Google Fails with Solution for Health Record Innovation


Deuze states that “With the arrival of ‘new media’ the old business model is being undermined. Nearly all sectors of the media have developed a range of responses to threats and opportunities offered by those new developments.”(Deuze, MMW, 23)

Deuze also mentions the diffusion theory in which a predictable pattern that moves from the “change agent,” who introduces the innovation, to the “laggards” who refuse to accept it (Rogers, 1995) Demographic factors such as age, education, and income have been found to be at least somewhat related to consumers’ willingness to adopt innovations. Diffusion theory helps explain…failure.”

Google is an ideal example of a big company whose business model is one of developing smaller products in hopes of adoption. But what happens when a company like Google is faced with the challenge of innovating a solution to the new and sensitive problem space of online health records?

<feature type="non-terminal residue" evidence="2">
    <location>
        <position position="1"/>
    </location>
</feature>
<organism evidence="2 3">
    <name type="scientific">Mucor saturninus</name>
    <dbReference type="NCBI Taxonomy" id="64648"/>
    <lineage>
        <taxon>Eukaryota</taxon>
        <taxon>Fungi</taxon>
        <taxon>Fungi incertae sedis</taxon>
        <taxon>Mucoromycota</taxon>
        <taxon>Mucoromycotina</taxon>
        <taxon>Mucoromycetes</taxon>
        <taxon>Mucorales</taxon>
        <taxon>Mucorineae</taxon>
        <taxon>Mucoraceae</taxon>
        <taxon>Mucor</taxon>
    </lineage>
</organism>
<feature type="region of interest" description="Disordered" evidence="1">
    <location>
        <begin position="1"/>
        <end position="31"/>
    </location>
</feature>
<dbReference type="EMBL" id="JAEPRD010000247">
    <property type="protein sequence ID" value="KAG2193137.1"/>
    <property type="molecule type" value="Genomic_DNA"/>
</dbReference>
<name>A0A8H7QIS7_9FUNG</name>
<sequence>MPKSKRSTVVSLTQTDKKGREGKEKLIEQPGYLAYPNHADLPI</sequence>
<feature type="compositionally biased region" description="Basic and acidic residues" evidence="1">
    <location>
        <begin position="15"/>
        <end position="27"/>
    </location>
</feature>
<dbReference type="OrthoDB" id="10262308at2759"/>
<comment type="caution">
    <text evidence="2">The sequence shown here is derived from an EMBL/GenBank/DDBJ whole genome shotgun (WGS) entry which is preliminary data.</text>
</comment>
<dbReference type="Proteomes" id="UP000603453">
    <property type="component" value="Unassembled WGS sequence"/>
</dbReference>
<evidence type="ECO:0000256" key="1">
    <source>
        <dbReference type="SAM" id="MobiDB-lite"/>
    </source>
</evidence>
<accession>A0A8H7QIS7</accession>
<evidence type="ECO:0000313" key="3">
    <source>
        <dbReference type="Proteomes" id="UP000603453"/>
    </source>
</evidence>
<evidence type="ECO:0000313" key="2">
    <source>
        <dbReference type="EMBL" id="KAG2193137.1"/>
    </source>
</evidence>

A failed attempt by Google to digitize your personal health records demonstrated Google’s inability to adapt to the innovation of online health record databases.

Mashable’s recent article on Google Health, the failed service launched by Google, is shutting down after an inability to scale. Mashable explains that Google decided to stop these initiatives because these services were not able to attract enough consumers. In other words, enough people didn’t catch on enough for these products to be monetarily valuable enough for Google to keep it going.

Perhaps online health records are too much of a violation of personal privacy to be adopted. Perhaps Google has not yet completely or has improperly diffused their business model and organizational culture to match the online health record revolution.

Or, perhaps even the most innovative companies will never succeed with privacy-sensitive problems.

– Dan Schiffman


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